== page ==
Shared Links for Apr 17th

Shared Links for Apr 14th

Shared Links for Apr 8th

  • The secret, social lives of bacteria – Cooperative behavior between bacteria, both inter and intra species, coordinated via chemical messages. Behavior like "should we make light?" and "should we kill the host now?". Scary, awesome, and a beautiful system to investigate with algorithmic game theory! (tagged: cooperation biology technology bacteria science )
  • Computational Legal Studies – More people using machines to understand politics. A whole new class of dual use technology. Propaganda or transparency? Manipulation or clarity? Unauthorized social networking. (tagged: transparency technology government law )
  • Public Private Investment Partnerships a la Enron – Giving banks the ability to both buy and sell into the toxic asset markets being set up under PPIP is a recipe for market gaming in the tradition of Enron, as outlined in this example. Great, a trillion dollar Enron! (tagged: finance bailout economics policy enron ppip banks )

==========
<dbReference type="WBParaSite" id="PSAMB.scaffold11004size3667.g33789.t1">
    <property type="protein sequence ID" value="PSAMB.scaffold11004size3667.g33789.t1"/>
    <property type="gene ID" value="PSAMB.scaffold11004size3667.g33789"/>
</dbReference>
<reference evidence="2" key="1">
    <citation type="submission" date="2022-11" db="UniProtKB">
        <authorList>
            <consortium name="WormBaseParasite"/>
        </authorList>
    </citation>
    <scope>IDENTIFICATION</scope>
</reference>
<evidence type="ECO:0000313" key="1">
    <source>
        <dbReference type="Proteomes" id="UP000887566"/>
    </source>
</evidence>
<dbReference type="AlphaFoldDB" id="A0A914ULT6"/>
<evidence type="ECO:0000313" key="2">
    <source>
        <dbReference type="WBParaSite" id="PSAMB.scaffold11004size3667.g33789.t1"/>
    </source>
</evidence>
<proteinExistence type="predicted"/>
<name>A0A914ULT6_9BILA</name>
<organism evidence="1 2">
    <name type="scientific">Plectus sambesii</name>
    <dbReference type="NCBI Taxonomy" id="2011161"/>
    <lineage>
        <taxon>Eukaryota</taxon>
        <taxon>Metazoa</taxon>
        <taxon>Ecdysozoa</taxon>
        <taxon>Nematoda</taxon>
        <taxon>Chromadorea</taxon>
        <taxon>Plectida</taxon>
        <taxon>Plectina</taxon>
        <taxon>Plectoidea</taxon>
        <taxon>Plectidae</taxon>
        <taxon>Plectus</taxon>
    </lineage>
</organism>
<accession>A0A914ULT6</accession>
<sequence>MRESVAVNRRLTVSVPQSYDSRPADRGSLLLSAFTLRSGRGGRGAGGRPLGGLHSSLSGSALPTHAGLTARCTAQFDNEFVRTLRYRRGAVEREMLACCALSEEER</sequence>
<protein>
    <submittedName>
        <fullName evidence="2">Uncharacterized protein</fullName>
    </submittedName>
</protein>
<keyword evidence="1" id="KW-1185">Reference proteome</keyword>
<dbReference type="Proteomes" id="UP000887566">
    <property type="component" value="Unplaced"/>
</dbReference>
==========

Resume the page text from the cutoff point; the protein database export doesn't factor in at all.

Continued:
• The New Nostradamus – Bruce Bueno de Mesquita uses large game theory simulations to try and predict the outcomes of complex negotiations involving many parties, both economic and political. Sounds interesting. Also sounds a little bit like bullshit. But apparently the CIA did a prospective trial (no backtesting bias) and found that the models made accurate predictions something like 90% of the time, when the analysts providing the inputs to the model made wrong predictions. Not so surprising that computers are better at synthesizing massive logical datasets into an outcome. The hard part seems like it would be getting the right inputs, and also trusting that people behave rationally, and (perhaps) know what's good for them. (tagged: economics politics science math prediction gametheory technology )